Alaska mulls hydraulic fracturing rules

Alaska state laws could be revised so companies can protect their trade secrets for hydraulic fracturing fluid, Cathy Foerster, a state drilling regulator said.

Foerster, chairwoman of the Alaska Oil and Gas Conservation Commission, said the state could revise its rules on hydraulic fracturing, known also as fracking, in early 2014.

Court Finds Nobody Criminally Responsible for 2002 Oil Spill

A Spanish court on Wednesday absolved the defendants of criminal responsibility in the sinking of a tanker 11 years ago that led to one of Europe’s worst oil spills and devastated Spain’s northwestern coastline.

Spanish court acquits oil spill defendants

A Spanish court has acquitted all three people charged in the sinking of the Prestige oil tanker off Spain’s northwestern coast 11 years ago, which triggered a major environmental catastrophe.

Judge Juan Luis Pia said on Wednesday that the court found no criminal responsibility in the sinking and absolved the three defendants, the ship’s Greek captain, his first officer and the former director-general of Spain’s Merchant Marine, of crimes against the environment.

Crew, official acquitted of causing 2002 Spanish oil spill disaster

A JUDGE yesterday acquitted crew members and a top maritime official of causing a massive oil spill from a tanker off Spain in 2002, one of Europe’s worst environmental disasters.

However, the Spanish court sentenced the 78-year-old Greek captain of the Prestige oil tanker to nine months in prison for resisting attempts to tow the wreck away from shore before it spilled its load, killing tens of thousands of seabirds.

Officials plan to discuss sinkhole relief well installation with homeowners

Concerned homeowners will get a chance Tuesday to learn more information about the new relief wells being installed near the giant sinkhole in southeast Louisiana.

Those wells will be placed throughout the Bayou Corne community in Assumption Parish. The meeting is set for 5:30 p.m. at the command trailer at Sportsman’s Landing.

Exxon Mobil Pipeline Co. given leeway on crippled Pegasus restart

Exxon Mobil Pipeline Co. was granted a 90-day extension to submit plans to regulators to restart the Pegasus oil pipeline in Arkansas, a safety director said.

ExxonMobil Violated Safety Regs Before Arkansas Pipeline Spill, Feds Find

ExxonMobil Corp. violated federal safety regulations while operating the Pegasus pipeline that dumped about 5,000 barrels of oil in a Mayflower, Ark., neighborhood in March and should pay more than $2.6 million in penalties, a federal regulator determined.

Oil Train Derailment, Explosion In Alabama Points To Need For Tighter Regulation

We’re all used to seeing oil spills at sea, or oil spewing from a ruptured pipeline. But lately we’ve been presented with a new image of oil spills with increasing frequency: train derailment.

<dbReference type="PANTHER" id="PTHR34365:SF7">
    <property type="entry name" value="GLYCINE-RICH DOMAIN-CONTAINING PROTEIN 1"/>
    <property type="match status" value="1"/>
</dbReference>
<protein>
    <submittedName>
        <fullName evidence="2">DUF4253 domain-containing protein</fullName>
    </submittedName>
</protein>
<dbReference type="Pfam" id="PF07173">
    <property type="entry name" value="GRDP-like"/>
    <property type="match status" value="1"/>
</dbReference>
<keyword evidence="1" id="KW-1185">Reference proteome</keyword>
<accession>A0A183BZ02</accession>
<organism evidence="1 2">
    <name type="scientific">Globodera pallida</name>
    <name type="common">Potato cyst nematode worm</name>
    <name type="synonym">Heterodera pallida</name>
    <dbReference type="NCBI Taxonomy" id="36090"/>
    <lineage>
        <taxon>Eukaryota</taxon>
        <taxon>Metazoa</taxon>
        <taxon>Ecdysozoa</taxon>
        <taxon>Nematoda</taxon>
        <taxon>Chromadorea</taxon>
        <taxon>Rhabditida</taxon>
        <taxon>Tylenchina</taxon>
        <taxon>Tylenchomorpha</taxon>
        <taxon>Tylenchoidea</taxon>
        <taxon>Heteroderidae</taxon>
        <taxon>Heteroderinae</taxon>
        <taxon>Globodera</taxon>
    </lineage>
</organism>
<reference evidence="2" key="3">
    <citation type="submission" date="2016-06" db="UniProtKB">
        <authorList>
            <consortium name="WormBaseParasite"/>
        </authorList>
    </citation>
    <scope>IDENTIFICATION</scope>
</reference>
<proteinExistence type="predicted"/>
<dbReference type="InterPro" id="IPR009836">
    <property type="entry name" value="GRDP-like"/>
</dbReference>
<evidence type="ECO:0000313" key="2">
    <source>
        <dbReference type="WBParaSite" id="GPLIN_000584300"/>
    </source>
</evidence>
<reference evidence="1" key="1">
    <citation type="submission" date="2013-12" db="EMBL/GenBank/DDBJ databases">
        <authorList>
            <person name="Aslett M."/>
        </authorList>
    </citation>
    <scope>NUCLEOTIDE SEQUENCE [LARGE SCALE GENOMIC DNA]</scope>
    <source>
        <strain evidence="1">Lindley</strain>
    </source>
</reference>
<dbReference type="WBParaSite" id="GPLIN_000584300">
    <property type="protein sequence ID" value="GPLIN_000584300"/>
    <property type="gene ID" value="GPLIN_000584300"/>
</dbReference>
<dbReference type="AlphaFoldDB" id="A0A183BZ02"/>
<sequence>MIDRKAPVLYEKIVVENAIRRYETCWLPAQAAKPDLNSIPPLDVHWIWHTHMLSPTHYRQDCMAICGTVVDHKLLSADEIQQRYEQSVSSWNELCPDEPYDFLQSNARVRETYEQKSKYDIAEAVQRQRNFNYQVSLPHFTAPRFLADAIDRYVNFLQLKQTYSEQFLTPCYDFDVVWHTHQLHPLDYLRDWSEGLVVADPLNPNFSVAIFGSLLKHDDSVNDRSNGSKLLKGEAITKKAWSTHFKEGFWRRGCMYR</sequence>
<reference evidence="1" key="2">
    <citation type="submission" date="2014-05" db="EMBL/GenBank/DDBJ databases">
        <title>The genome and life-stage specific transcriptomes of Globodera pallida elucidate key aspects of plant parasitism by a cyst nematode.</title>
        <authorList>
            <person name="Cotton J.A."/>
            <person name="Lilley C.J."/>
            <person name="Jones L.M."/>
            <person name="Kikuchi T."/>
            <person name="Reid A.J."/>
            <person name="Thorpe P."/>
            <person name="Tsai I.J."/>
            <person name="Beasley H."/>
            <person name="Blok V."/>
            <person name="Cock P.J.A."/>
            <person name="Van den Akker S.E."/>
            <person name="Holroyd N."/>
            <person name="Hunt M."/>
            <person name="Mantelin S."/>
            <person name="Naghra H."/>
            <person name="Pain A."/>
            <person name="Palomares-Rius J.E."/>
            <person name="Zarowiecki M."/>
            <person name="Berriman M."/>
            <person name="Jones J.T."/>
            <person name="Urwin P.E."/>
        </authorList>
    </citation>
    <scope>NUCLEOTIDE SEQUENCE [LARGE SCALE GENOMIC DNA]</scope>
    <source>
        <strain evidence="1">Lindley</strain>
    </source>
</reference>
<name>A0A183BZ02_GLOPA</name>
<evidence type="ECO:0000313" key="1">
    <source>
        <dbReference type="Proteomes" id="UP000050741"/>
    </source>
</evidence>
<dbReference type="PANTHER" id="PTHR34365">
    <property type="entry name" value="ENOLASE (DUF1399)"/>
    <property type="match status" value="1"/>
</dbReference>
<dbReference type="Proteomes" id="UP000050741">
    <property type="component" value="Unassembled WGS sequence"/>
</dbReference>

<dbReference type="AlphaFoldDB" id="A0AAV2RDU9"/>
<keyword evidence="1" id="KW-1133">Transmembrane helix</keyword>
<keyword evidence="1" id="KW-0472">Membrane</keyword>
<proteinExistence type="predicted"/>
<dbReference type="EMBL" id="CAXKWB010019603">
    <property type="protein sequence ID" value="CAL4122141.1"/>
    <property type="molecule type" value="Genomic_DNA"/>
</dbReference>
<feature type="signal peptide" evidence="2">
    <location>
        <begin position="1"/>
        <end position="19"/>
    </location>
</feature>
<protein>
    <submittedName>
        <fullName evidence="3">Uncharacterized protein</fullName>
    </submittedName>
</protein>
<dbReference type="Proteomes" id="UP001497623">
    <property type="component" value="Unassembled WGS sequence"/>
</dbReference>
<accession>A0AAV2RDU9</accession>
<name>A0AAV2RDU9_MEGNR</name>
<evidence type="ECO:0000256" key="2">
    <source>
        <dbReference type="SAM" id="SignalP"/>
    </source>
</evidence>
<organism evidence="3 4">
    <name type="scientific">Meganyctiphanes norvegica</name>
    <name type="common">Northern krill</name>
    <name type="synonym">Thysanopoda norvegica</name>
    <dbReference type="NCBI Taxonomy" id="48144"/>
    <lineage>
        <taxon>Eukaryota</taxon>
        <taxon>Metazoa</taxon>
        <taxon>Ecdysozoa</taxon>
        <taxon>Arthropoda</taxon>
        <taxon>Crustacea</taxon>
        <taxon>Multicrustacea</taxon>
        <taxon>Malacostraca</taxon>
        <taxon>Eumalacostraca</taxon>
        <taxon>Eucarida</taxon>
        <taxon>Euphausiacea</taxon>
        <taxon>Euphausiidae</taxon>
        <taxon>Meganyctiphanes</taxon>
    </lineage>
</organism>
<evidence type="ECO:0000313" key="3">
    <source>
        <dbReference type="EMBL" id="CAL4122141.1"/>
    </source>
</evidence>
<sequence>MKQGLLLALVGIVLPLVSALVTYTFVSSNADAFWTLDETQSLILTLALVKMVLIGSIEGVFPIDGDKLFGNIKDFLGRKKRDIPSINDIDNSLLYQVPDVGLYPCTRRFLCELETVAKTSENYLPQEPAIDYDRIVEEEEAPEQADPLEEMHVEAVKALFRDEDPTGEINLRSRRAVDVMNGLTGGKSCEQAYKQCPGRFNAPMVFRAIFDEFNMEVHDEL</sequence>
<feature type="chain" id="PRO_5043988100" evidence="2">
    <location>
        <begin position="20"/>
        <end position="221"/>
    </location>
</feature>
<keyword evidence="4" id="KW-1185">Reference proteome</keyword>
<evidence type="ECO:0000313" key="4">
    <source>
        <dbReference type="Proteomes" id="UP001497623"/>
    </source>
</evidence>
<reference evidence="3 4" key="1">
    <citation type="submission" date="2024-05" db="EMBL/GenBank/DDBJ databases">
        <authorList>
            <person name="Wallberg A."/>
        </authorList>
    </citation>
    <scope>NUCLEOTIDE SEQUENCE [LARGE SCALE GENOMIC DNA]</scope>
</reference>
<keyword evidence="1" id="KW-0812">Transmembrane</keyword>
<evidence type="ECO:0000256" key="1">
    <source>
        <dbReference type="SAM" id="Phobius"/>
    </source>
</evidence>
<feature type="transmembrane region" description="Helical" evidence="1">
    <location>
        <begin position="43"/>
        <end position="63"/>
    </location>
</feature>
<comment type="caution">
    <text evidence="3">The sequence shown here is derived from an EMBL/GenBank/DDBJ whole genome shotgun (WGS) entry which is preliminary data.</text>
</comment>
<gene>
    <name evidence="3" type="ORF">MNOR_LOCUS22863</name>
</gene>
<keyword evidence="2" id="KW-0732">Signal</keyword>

Last Friday, a train carrying crude oil from the Bakken shale in North Dakota was traveling through a rural part of Alabama when 20 of its cars derailed and exploded. Firefighters left 11 of the cars to burn themselves out overnight. Flames were reportedly shooting 300 feet into the air.

Have Keystone XL Opponents Found Their Best Weapon?

The slow-moving but rarely dull fight over the the Keystone XL, the proposed fourth and final leg of an extensive set of pipes carrying low-grade tar sands oil from Alberta, Canada, to the Gulf Coast of the U.S., has recently gained another subplot worthy of note, or even a movie for Gus Van Sant. Moreover, it presents an actions-speak-stronger-than-words “tell” of the Obama Administration’s intentions toward the Keystone XL, which continues to await the president’s approval.

International Energy Agency Links Keystone XL Decision to Significant Tar Sands Expansion

The International Energy Agency (IEA) joined Wall Street in affirming the strong connection between proposed tar sands pipelines like Keystone XL and expanded tar sands production. IEA’s conclusion undercuts industry’s claims that the massive tar sands pipeline will have no material impact on its expansion plans. In its World Energy Outlook (WEO), the IEA forecast that tar sands production would double to reach 4.3 million bpd by 2035 if large pipeline projects through the United State and British Columbia were approved.

Canadian oil giant faces fresh protest in bid for new pipeline

Oil giant TransCanada has struggled to get its Keystone XL pipeline built in the US and is facing fresh protest in Canada where activists fear a new pipeline could ultimately worsen climate change.

TransCanada Has Already Had To Fix 125 Dents And Sags In Southern Keystone Pipeline

Synthetic crude oil hasn’t yet entered the southern segment of the Keystone XL pipeline, but a report released Tuesday by non-profit consumer rights group Public Citizen says the pipes are already bending, sagging and peeling to the point of a possible spill or leakage of toxic tar sands.